Are Payday Loans really the Debt Traps they are made out to be?

When you’re poor you don’t have the same kind of options that other folks have when it comes to borrowing money. As a matter of fact, there really aren’t many lending options that are currently available to lower income Americans. One type of lending that has been helpful to poorer people over the years may soon wind up going away forever. The Consumer Financial Protection Bureau (CFPB) has created new rules that may prevent poor people from getting access to short term lines of credit. And these rules were created because the CFPB says it wants to get rid of “debt traps” that are caused by the payday lending industry.

About Payday LoansBanks Being Scrutinized By Regulators for Payday-Like Loans

The payday lending industry really started to take off in the 90s. Most folks have seen the small storefront locations that these lenders use as their base of operations. The lenders provide small dollar loans (usually for just a few hundred dollars) to their customers. The customer pays back the loan in a week or two and is charged a flat rate fee that must be paid back in addition to the money borrowed. It is typical for payday lenders to charge about $15 for every $100 a person borrows. So, if someone takes out a $200 payday loan, they must pay the lender $230 after the two week loan term is up. Pretty easy to understand, right?

The CFPB doesn’t think that process is very simple or easy to understand. In fact, they seem to believe that American consumers are so dumb that they couldn’t possibly understand and abide by those types of loan terms. That is why they have amped up their efforts to effectively eliminate the payday lending industry. They are looking to implement their proposed rules on a federal basis, so all the states have to fall in line with how the CFPB wants to regulate this industry.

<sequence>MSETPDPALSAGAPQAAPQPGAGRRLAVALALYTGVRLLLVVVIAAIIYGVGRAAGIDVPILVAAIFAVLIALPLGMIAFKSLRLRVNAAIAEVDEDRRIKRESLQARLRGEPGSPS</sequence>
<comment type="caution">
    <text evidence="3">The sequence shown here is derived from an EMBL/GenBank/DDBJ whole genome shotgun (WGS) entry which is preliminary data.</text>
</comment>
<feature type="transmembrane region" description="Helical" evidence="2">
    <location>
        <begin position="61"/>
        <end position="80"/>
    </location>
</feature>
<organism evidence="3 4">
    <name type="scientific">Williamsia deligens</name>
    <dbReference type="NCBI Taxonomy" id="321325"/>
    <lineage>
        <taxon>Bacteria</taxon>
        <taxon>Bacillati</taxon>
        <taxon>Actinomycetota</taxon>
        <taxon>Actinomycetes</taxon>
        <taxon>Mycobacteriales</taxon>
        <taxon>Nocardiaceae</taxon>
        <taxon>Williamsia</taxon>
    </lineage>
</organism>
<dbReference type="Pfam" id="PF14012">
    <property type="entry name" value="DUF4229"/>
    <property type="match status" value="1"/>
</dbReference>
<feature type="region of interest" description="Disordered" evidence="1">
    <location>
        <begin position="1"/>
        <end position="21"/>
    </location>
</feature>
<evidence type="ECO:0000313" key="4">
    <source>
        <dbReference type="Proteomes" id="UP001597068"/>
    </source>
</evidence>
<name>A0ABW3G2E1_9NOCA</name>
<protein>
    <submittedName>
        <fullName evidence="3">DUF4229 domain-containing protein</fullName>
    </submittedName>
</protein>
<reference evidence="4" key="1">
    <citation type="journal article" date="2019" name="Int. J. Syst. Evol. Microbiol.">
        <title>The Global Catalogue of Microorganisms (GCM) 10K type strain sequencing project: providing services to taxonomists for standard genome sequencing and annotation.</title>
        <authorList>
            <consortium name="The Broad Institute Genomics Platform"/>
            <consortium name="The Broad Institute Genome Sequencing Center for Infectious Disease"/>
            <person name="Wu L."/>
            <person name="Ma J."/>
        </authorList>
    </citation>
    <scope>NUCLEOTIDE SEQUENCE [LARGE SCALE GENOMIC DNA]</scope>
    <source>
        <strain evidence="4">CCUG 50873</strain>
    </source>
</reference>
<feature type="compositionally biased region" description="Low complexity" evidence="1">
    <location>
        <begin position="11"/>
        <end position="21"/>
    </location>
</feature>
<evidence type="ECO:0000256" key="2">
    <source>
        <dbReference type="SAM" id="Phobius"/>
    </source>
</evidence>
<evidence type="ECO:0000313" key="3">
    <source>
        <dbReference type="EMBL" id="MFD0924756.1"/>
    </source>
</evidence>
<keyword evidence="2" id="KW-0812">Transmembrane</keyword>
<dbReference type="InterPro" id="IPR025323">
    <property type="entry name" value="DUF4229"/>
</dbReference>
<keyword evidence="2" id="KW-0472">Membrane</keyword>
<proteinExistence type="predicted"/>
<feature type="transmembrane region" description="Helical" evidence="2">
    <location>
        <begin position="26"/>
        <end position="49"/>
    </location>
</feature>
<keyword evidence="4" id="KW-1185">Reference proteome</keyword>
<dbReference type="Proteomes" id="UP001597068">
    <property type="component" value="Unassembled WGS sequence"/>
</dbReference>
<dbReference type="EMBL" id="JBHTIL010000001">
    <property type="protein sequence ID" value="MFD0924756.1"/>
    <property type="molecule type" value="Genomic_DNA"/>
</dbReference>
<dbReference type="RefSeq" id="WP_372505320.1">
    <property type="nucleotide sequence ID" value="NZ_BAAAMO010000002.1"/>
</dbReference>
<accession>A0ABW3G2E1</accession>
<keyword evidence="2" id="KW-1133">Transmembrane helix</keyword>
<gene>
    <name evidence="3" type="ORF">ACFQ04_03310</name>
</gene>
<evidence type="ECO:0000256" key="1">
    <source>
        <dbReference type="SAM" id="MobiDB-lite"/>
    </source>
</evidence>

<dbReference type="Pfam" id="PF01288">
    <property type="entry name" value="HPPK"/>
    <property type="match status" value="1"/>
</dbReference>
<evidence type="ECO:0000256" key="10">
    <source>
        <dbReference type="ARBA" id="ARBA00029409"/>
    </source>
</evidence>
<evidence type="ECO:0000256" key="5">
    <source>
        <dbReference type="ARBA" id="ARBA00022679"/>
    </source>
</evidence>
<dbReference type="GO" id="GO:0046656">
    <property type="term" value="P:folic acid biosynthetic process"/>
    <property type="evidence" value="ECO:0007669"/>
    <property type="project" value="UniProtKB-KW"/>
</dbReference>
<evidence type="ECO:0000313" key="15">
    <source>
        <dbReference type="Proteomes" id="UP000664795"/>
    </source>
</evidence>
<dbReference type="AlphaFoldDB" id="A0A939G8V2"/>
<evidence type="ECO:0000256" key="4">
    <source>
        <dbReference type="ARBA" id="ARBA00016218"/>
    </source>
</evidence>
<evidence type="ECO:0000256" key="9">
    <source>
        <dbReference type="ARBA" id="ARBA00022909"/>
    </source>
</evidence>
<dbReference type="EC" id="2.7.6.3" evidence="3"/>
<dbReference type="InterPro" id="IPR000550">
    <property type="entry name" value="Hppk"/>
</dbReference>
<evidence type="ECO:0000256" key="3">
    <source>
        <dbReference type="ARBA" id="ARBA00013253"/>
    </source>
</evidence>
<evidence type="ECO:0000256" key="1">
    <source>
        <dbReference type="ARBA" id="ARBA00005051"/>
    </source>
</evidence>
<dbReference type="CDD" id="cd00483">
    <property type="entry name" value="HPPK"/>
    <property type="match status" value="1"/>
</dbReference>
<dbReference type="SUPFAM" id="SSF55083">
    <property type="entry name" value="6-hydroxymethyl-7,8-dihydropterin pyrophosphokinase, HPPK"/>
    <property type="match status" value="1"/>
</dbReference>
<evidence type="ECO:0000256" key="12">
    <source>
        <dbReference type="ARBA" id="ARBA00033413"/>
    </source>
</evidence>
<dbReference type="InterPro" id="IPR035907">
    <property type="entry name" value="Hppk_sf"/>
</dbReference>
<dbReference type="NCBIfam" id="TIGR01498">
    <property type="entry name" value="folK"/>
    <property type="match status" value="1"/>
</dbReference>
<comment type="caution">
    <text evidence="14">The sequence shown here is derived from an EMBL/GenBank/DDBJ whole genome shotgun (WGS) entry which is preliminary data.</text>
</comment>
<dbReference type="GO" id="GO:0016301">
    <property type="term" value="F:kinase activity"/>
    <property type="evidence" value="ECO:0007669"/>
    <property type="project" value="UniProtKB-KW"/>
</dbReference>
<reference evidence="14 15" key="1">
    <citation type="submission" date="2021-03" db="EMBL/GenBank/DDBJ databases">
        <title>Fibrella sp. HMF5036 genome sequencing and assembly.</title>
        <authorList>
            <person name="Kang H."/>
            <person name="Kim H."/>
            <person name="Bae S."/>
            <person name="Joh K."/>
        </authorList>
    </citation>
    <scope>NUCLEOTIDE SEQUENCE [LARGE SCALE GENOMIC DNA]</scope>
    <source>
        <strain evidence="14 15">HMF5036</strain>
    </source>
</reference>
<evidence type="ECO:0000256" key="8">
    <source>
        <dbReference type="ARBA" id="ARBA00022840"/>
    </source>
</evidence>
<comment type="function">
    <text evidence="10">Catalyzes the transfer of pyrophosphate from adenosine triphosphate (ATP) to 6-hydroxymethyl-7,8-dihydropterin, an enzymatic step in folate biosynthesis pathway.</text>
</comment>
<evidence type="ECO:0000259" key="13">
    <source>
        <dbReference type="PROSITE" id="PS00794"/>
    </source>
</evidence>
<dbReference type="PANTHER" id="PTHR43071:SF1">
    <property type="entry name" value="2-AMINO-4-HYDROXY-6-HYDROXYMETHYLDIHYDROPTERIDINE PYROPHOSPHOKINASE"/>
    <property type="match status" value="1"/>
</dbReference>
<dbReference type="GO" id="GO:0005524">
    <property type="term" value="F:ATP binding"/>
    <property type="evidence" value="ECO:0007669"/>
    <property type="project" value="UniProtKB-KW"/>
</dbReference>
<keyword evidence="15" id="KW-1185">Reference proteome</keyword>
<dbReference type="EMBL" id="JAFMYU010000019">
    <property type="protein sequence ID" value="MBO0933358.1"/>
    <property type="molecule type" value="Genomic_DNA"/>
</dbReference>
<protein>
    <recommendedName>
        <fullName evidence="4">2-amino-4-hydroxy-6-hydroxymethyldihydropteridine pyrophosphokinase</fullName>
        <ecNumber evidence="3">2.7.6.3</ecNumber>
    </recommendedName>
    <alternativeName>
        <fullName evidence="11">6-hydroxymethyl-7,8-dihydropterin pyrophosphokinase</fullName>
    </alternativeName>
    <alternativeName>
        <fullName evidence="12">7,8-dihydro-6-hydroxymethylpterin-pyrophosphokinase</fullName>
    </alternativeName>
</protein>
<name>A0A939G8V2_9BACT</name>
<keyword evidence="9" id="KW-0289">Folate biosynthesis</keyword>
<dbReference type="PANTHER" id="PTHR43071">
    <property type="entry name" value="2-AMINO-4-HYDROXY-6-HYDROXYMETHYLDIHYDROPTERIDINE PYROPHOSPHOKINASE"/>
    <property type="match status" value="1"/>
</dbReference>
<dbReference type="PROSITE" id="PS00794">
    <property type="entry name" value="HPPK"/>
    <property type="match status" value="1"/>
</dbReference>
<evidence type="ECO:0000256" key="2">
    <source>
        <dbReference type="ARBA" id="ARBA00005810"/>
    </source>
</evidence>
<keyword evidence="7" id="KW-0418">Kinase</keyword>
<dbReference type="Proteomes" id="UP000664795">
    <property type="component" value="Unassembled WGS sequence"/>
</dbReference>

One problem is, however, that individual states have already been doing a pretty good job of regulating the payday lending industry without eliminating the industry altogether. This doesn’t appear to be enough for the CFPB, though, as they have been pushing very hard to get their new rules implemented as soon as possible.

The New Rules

The CFPB wants to make lenders assess whether or not a borrower can pay back loans prior to the loan being made. They also want to make it more difficult for people to roll over old loans into new ones. If these rules become the law of the land, they will certainly shake up the payday lending industry. But that might not be a good thing after all.

We have to use critical thinking here to figure out why people take out payday loans. They do so because they need access to fast cash. Many of these people have low credit scores and/or very little access to traditional banking services. These folks have the same types of emergency expenses that everyone runs into from time to time. But without a lot of cash on hand or the ability to borrow from banks/credit card companies, they instead turn to payday lenders. The bottom line – people take out payday loans because they need to. They have no other avenues to pursue when they need emergency money. If the CFPB’s new rules drive thousands of lenders out of business we could potentially see millions of American households left with no option available to them at all when they need to take care of emergency expenses.

This is just another example of people/organizations saying they have someone’s best interest at heart, but really doing nothing more than making life more difficult for that person. Without payday lenders to turn to when hard financial times hit, poor people may wind up with nowhere else to turn than illegal (loan shark) lenders. That certainly isn’t the kind of outcome that anyone wants to see take place.